For information on the Feb. 2015 Anthem, Inc. data breach, click here.
Thousands of Blue Cross Blue Shield patients were affected by a patient data stolen from a network server, as the Anthem Blue Cross Blue Shield of Indiana, Anthem Blue Cross Blue Shield of Ohio, and Empire Blue Cross Blue Shield of Indiana were all connected to the server. But this case shows that there’s often more to a health data breach story than just what’s conveyed in the Department of Health and Human Services (HHS) Breach Notification Tool, which tallied the number of patients at just more than 4,800. Anthem Blue Cross Blue Shield alone reported that 6,000 patients’ data may have been potentially impacted.
PHIPrivacy.net reports that the source of the breach was solutions provider Connextions, which Blue Cross Blue Shield uses for call-center services. The patient data was compromised between Nov. 1, 2011 and Oct. 1, 2012 and while HHS described the breach as a “theft, unauthorized, access/disclosure” of the data, Connextions hasn’t provided many details on the breach. Instead it was Anthem Blue Cross Blue Shield’s parent company (Wellpoint) that told Social Security Administration (SSA) investigators of a former Connextions employee stealing Social Security numbers from Anthem patients.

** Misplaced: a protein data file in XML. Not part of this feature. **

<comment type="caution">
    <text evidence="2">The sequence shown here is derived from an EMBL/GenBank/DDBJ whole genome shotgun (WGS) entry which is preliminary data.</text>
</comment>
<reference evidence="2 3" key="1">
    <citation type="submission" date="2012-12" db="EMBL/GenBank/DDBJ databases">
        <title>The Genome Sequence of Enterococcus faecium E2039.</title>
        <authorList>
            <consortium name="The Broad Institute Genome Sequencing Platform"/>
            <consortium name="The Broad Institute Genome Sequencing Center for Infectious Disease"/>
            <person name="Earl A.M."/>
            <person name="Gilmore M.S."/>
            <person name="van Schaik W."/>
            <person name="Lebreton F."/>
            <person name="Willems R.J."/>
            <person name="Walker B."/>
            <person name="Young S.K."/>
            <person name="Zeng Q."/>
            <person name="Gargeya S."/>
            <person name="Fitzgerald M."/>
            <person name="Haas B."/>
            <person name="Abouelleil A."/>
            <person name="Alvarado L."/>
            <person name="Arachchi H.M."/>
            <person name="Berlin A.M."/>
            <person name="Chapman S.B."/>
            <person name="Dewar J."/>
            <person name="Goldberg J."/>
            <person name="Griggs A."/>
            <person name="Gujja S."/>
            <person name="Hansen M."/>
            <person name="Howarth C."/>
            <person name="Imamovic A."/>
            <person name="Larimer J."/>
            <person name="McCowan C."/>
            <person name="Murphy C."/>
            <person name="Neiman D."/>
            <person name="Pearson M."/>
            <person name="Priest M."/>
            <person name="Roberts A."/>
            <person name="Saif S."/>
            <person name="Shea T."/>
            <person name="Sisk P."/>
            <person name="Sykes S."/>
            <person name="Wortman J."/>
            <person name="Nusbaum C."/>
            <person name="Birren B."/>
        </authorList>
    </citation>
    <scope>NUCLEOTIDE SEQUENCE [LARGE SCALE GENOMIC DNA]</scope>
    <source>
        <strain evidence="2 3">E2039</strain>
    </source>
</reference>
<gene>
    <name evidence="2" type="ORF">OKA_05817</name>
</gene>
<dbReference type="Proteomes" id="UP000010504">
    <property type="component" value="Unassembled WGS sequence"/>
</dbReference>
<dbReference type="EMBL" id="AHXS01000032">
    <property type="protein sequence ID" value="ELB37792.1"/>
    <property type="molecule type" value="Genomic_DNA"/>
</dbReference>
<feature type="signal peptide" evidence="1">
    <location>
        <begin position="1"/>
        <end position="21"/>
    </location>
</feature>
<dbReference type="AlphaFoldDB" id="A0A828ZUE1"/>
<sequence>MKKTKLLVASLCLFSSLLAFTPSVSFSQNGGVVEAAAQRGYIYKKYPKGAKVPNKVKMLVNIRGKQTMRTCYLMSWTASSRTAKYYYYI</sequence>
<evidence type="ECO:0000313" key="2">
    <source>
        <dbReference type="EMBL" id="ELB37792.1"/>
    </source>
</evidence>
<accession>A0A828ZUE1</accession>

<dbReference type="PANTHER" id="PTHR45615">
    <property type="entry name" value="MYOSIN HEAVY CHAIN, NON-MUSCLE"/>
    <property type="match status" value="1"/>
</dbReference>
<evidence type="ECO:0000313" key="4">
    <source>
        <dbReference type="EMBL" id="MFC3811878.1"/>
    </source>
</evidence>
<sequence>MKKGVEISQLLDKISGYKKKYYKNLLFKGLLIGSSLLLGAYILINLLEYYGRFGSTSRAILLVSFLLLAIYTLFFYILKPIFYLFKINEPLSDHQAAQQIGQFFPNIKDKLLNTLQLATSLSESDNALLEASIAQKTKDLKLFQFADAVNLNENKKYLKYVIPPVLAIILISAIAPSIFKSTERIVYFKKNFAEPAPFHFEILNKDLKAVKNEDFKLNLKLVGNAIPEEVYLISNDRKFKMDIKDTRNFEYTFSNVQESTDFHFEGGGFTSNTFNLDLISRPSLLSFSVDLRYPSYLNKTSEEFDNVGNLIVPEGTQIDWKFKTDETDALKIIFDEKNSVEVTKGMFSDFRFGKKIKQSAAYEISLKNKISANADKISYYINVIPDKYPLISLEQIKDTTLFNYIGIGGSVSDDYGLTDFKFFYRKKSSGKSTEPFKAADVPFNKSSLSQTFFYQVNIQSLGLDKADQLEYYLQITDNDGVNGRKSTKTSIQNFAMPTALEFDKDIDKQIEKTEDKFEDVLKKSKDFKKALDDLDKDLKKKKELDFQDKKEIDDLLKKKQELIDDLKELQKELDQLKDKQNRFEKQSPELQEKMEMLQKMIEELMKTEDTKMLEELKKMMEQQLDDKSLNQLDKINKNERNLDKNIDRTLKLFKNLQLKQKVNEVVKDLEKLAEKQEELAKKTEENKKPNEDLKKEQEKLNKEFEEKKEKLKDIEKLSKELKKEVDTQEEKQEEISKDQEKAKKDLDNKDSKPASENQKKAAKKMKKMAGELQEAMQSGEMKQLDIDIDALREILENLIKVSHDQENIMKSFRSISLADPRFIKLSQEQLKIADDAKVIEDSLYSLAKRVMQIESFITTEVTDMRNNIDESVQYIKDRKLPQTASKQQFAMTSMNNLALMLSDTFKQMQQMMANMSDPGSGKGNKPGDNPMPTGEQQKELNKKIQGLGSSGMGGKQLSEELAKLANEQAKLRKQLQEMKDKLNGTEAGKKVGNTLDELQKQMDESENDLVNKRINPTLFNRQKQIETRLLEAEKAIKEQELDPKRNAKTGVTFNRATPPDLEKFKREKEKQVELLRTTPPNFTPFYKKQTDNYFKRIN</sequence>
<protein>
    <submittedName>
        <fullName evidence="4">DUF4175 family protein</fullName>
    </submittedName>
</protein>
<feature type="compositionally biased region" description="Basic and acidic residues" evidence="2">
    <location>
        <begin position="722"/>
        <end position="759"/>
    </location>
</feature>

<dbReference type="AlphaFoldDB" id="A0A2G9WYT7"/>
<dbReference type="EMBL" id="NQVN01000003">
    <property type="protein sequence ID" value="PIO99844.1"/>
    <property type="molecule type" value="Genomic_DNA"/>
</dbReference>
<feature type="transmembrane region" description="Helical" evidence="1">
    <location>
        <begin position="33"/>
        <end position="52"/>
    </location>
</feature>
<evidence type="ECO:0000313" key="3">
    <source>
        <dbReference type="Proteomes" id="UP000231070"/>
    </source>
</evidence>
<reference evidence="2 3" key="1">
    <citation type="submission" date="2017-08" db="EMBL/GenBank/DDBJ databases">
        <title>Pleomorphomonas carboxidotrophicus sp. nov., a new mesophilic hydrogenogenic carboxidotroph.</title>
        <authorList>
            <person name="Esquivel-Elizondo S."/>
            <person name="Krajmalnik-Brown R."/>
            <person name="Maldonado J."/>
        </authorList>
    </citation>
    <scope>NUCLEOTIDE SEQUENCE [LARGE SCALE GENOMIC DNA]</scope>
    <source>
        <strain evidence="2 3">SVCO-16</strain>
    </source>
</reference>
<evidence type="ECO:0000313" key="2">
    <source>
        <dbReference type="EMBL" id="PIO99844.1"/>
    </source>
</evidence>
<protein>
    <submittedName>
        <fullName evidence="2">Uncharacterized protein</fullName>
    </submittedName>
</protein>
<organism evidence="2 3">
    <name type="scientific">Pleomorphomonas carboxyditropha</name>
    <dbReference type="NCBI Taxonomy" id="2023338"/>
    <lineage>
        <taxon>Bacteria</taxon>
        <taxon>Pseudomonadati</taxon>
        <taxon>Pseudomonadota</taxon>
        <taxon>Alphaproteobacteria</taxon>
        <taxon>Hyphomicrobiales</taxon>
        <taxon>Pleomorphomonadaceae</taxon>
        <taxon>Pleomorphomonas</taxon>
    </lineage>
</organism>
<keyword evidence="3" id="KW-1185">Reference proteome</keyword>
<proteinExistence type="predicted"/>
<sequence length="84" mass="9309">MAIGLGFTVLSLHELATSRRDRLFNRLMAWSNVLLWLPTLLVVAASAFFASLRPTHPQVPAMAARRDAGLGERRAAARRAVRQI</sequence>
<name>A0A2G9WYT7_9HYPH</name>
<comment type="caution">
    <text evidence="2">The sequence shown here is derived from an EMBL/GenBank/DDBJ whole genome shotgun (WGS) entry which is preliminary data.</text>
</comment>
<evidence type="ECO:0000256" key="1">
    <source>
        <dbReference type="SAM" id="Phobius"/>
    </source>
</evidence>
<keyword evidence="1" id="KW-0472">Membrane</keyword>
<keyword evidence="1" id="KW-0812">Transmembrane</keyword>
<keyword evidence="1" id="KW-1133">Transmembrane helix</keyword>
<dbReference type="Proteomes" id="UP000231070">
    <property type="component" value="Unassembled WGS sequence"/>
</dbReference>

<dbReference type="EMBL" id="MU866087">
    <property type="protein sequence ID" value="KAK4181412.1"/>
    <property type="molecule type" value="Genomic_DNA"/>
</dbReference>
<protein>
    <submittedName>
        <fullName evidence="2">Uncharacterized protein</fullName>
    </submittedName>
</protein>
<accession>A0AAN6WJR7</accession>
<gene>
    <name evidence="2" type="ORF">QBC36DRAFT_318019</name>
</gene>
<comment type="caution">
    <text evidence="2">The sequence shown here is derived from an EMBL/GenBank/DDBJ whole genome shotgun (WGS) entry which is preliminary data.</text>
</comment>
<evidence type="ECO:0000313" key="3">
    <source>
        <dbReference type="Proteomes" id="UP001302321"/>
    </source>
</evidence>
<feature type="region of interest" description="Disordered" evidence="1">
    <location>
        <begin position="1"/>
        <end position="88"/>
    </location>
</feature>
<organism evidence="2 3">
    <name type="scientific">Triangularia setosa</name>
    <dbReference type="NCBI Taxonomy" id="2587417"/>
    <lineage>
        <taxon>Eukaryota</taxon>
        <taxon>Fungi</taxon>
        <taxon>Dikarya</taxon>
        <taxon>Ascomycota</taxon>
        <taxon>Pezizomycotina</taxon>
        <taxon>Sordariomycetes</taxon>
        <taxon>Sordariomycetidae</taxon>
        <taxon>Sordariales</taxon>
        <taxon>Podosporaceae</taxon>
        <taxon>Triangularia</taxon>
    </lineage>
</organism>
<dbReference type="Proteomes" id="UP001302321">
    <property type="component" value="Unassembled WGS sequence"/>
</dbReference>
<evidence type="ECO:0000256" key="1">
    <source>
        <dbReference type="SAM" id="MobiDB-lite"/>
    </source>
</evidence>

“There are indications that the employee may have conveyed some of this information to third parties who are the subject of an ongoing criminal investigation. This individual’s employment with Connextions was terminated immediately upon Connextions becoming aware of the incident,” Cindy Wakefield told PHIprivacy.net.
Wakefield went on to say that Anthem determined there have been four patients whose data has been tampered with, though it’s unclear how exactly their information has been abused. Anthem has already reached out to these patients to offer them free identity protection services and sent out letters to the 6,000 patients whose data may be part of the breach, even though it believes only a small number of patients has their data compromised.
Here is yet another example of the perils in sending patient data down-stream to contractors, especially for a large health insurer such as Blue Cross Blue Shield. While it looks like Connextions does a lot of business with healthcare insurers, as it ironically boasts being able to deliver 75 percent Health Risk Assessment completion rates on its website, it clearly didn’t have the necessary physical, technical or administrative safeguards in place to prevent this breach.